Bunger-Pool, Andy Dickson, Adam Hoffman, Laura Cress, Jacob Levy, Alex Mangas, Jack Meier, Brandon Weiss, Jainie Winter and Patty Williams. In addition to Behrman, assisting the cast are senior producers John Fox, Lisa Rosenthal and Margaret Eldredge, and on the tech crew side former Wyoming High School students D.J. Owens and Rick Smith. It’s Rick’s dad who has the most Corral experience. Richard “Smittie” Smith has been associated with the Corral Show for more than 50 years on the technical side. Many from his crew have gone on to careers in audio and video sound and lighting. Smittie is of course involved in this year’s show. If he ever retires, that could actually signal the end of the world.

» Margaret Ruddy of Wyoming was named to the dean’s list at DePaul University for the fall quarter. » Brian Liann Clough of Cincinnati was named to the dean’s list at Clemson University for the fall semester. Clough is majoring in mechanical engineering. » Allen Scheie, a sophomore applied physics major at Grove City College, was named to the fall semester dean’s list. Scheie is a 2010 homeschool graduate and is the son of Dr. and Mrs. Andrew Scheie. » Tara Lynch was named to the dean’s list at Fairfield University for the fall semester. » Erin Mott was named to the Marian University dean’s list during the fall 2011 semester. » Kristen Carter of Wyoming was named to the fall semester dean’s list at Carson-Newman College. » Michelle Johnson and Aaron Kaufman, both of Sharonville, were named to the fall semester dean’s list at Boston University. » Samuel Heaton of Springdale and Gregory Finger of Sharonville made the dean’s list for the fall semester at Georgetown College. Heaton is the son of Daniel and Nancy Heaton of Springdale. FInger is the son of Jeffrey and Maureen Finger of Sharonville.

Graduates

Elizabeth Jane Galloway Zoller of Wyoming graduated cum laude from Miami University during fall commencement, receiving a bachelor of science in education degree.

President’s list

Rachel Suzanne Smith of Wyoming was named to the president’s list at Miami University for the first semester of the 2011-2012 school year. The president’s list honors students who have achieved a 4.0 GPA.

Awards

Michelle White from Crystal Clear Science is closing a circuit by holding hands which resulted in them lighting a light bulb. Students are, from left: Chas Scholz, Lee Raver, Abbie Scholz and Eva Donsante. THANKS TO SHEILA COX

the second- and third-grade teacher, was honored for her induction into the Cincinnati Softball Hall of Fame. Ralph DeLuca from Sorrento’s Pizza in Norwood (where the Hall of Fame originated) was there to recap her achievements and honor her along with her parents and husband. Joyce Knizner, the school’s baking grandmother, was there with a beautiful cake and cupcakes for all. She even signed autographs for students. To finish the week all of our student basketball teams won all their games to start the tournament.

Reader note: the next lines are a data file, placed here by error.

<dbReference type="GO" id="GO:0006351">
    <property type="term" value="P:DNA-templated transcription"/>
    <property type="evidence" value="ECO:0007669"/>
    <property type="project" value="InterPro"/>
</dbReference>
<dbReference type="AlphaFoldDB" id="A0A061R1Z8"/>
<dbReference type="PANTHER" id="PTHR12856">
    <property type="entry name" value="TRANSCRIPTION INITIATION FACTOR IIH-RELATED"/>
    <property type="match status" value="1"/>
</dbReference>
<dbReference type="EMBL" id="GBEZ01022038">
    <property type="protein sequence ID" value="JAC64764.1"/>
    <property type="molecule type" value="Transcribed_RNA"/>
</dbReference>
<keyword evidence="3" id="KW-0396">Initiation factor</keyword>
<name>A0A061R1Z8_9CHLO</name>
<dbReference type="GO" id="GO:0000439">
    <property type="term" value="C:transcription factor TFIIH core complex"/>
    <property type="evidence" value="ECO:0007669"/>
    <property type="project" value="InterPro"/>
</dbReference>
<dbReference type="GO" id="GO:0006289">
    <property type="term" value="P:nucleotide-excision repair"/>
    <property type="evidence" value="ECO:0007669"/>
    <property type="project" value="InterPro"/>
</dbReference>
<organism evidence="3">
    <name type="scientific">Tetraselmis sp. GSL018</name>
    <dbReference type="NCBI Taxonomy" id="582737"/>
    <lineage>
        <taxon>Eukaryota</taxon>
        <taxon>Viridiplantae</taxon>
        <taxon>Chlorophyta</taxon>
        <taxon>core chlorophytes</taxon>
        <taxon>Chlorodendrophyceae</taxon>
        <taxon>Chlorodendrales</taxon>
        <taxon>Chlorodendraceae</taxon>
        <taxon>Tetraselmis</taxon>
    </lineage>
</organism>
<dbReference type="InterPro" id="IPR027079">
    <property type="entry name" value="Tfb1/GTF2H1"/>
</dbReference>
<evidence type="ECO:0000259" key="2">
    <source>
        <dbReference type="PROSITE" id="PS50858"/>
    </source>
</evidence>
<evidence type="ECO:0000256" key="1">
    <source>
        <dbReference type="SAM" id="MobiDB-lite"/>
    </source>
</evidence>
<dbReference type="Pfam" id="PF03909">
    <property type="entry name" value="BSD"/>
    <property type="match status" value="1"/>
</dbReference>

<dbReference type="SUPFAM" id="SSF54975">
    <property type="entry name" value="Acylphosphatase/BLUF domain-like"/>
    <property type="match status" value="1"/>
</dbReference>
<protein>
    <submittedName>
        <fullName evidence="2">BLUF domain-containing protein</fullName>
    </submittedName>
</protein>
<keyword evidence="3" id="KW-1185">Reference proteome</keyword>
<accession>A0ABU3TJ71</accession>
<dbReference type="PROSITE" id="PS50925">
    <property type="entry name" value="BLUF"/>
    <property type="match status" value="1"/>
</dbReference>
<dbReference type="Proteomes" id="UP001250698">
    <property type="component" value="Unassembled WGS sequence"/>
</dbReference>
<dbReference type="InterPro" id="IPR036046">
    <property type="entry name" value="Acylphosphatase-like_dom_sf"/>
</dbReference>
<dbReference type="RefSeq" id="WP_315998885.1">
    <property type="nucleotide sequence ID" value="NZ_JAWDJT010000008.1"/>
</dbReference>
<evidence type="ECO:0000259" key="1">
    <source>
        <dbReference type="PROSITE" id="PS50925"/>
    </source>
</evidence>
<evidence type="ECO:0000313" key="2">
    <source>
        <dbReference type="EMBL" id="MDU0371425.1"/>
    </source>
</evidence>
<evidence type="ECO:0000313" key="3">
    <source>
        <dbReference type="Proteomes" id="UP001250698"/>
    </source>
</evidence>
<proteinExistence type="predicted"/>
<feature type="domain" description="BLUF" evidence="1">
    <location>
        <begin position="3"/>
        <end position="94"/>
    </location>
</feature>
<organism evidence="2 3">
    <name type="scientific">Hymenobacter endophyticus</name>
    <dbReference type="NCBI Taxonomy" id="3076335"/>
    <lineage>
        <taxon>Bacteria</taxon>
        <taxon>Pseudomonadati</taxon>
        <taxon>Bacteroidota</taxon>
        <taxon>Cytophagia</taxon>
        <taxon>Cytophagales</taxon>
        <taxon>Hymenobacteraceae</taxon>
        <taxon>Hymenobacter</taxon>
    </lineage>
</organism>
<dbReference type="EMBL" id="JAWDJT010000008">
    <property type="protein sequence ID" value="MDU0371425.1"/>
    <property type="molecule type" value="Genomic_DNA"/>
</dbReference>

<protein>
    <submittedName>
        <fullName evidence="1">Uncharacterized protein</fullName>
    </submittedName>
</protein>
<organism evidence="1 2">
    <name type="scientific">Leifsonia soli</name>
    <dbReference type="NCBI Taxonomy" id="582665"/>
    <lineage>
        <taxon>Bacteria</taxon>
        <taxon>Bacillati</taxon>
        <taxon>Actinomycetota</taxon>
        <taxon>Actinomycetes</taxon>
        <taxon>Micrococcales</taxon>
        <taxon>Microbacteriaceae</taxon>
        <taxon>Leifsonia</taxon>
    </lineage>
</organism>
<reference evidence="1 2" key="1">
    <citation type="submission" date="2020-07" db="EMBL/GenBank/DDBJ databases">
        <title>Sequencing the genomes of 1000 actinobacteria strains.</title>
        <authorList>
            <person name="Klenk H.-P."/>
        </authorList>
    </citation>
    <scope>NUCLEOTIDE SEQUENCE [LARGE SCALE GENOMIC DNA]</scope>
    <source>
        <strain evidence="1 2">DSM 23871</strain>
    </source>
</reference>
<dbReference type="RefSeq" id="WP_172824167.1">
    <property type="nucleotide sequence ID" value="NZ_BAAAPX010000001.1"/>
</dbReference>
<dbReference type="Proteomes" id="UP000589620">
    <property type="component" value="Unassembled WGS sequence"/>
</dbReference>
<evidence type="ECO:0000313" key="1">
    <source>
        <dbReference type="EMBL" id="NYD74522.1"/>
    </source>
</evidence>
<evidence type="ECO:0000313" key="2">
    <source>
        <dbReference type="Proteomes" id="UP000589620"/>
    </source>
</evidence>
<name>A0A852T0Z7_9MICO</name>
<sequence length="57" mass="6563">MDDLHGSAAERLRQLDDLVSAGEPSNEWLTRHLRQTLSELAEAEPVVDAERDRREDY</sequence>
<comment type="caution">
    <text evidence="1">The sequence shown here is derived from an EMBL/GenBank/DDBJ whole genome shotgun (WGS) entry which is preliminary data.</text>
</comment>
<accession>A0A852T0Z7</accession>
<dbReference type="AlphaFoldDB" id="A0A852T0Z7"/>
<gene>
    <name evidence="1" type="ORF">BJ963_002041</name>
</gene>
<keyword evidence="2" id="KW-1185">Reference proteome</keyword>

» Lissa Amin of Sharonville received a Spring 2012 Undergraduate Research Award from Miami University. The award provides support for student research and creative projects. Amin will work with Leonard Smart, professor of psychology on the project, “Effects of Field of View on Postural Regulation.” » Kathryn Hasselfeld, a zoology major, is the recipient of a Spring 2012 Undergraduate Research Award from Miami University. Hasselfeld worked with fellow students Sarah Blaha and Kathrine Lindauer, with Phyllis Callahan and James Janik, professor of zoology on the project Interaction of Prolactin and the Hypothalamic-Pituitary Adrenal (HPA) Axis during Stress in Male Mice.

Memberships

Donny Feiertag , Taylor Schmidt and Abbie Scholz enter Saint Peter and Chains Church for Mass representing Saints Peter and Paul Academy. THANKS TO SHEILA COX

Nellie Cronin is a member of Accent PR at Ashland University. She is a 2011 graduate of Mount Notre Dame High School. Accent PR provides its members with real workd experience as members become involved with local businesses and strive to represent them in the best possible light, as they draw from knowledge from the classroom as well as their own creativity skills.


SPORTS

A6 • TRI-COUNTY PRESS • MARCH 21, 2012

Editor: Melanie Laughman, mlaughman@communitypress.com, 513-248-7573

HIGH SCHOOL | YOUTH | RECREATIONAL

TRI- COUNTY

PRESS

CommunityPress.com

Crusaders bow out in regionals By Scott Springer sspringer@communitypress.com

CINCINNATI — As coach Carl Kremer had warned, an early Moeller win over Middletown, 5538 on Dec. 23 meant little on March 14. Fresh off a win over Princeton in Dayton, the Middies came to Xavier’s Cintas Center, took the lead from Moeller in the second half and won their regional semifinal game 41-37. The loss ended the Crusaders’ season at 21-4. Moeller lost to Hialeah (Fla.), a state champion, La Salle (a defending state champion) twice, and the Middies. “I tip my hat to them,” Kremer said. “They played a smart game. He (Josh Andrews) did an excellent coaching job.” Kremer just celebrated his 400th win last month. His counterpart Andrews won his